The autonomous movement that spearheaded the Brazilian protests took direct inspiration from the horizontal model of Mexico’s Zapatista communities.
“Abajo y a la izquierda está el corazón” — “the heart lies below and to the left”. This sentence by Subcomandante Marcos of the Zapatista Army of National Liberation (EZLN) in Mexico was used in an opening speech by the Free Fare Movement (MPL), which initiated protests across Brazil by forcing a drop in public transport fares. “Below” refers to the marginalized groups and minorities, which MPL calls “the bottom”, and “the left” refers to the anti-capitalist discourse. Formed by students of the University of São Paulo (USP) and by workers from the periphery, the movement defines itself as anti-capitalist, non-partisan, peaceful, autonomous and horizontal.
Some MPL activists, including 19-year-old Luiza Calagian from São Paulo, have crossed the continent to meet with Zapatista communities in Chiapas, who gained worldwide attention in 1994 when the Zapatistas lowered their weapons to negotiate their indigenous rights with the Mexican government. They soon became an example for the new social movements organized against the effects of globalization. Like the Zapatistas, the MPL differs from traditional political parties in its horizontal form of organization, where all decisions are made collectively. There are no positions or leaders. All speak on behalf of the movement. On the streets, one cannot hear the sound of car radios promoting election rallies, as they want to avoid dictating the discourse to “the bottom”.
“Marcos is gay in San Francisco, a black in South Africa, an Asian in Europe, a Chicano in San Isidro, an anarchist in Spain…”. In the ’90s, Subcomandante Marcos, the intellectual from the Autonomous University of Mexico who plunged into the jungle of Chiapas to fight alongside the indigenous community, basically became a legend. When asked who the Subcomandante was — the “sub” refers to the fact that the true leaders are the indigenous people, the Zapatistas, who cover their faces with masks — they respond: “We are all Marcos”.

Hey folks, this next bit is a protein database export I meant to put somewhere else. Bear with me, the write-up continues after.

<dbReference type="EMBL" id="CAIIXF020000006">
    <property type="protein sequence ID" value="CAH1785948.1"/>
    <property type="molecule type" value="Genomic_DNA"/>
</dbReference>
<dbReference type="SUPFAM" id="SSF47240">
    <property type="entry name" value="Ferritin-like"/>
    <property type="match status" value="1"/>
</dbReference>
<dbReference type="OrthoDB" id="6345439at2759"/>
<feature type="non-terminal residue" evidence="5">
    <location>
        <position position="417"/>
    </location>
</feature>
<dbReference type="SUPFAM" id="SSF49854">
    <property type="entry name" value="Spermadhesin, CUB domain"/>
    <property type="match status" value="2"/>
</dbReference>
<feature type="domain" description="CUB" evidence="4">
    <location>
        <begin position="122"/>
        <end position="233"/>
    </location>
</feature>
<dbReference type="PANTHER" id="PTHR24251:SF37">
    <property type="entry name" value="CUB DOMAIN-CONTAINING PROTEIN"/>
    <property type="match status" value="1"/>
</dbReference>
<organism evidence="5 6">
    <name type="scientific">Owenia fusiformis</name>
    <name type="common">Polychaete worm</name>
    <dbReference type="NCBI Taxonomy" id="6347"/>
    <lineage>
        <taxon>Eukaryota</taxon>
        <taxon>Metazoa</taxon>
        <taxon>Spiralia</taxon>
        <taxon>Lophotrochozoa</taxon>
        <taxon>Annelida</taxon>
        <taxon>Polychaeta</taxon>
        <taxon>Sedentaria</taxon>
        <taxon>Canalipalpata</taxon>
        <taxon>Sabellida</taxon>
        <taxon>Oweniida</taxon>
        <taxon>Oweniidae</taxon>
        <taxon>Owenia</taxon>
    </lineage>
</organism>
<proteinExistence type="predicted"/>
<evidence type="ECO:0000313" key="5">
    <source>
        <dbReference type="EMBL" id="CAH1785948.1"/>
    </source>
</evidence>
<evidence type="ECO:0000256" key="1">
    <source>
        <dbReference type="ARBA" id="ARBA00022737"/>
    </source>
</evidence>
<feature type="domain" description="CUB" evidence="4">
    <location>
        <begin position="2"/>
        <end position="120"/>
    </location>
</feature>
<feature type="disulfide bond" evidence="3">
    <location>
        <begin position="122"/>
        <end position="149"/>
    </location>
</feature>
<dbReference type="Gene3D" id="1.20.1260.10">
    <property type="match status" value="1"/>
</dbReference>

Image from the film ¡Viva México! by Nicolas Défossé (2010)
In Brazil, the MPL tries to follow a similar line: “We could be anyone of you,” says 23-year-old Mayara Vivian, a member of the movement. Activists avoid talking about their personal lives, such as where they work and study. During the past two weeks of protests, a great deal were students of Humanities at USP, aged between 19 and 23-years-old. 19-year-old Philosophy student Marcelo Hotimsky explains: “The Zapatistas have greatly influenced the alter-globalization movement. They are part of a historical process of which we are the fruit.”
At Avenida Paulista on Thursday, despite being virtually expelled from the very demonstration they called after they expressed support for the presence of left-wing parties and social movements’ flags, the activists at MPL still claim to be non-partisan. Traditional parties and social movements work together with the MPL on specific causes, but the activists do not make concessions when they run into conflicts. The Mayor Fernando Haddad from the Workers’ Party (PT) was harshly criticized by the youth even after lowering the fare price. Moreover, they claim not to be the ones responsible for the mobilizations on the streets: “The population is able to organize itself,” Mayara advocates.
The EZLN was born in 1983 and until 1994 operated clandestinely in the Lacandon Jungle in South-East Mexico. After a bloody war against the state military, which lasted 12 days, the Zapatistas kept their weapons. Marcos’ speeches have been resonating across cyberspace ever since and aroused worldwide attention by stirring a wave of anti-globalization movements. Meanwhile, the struggle of the Zapatistas in Chiapas continues.
For more on the idea of autonomy in social movements, check ROAR’s latest in-depth analysis: ‘Autonomy: An Idea Whose Time Has Come.’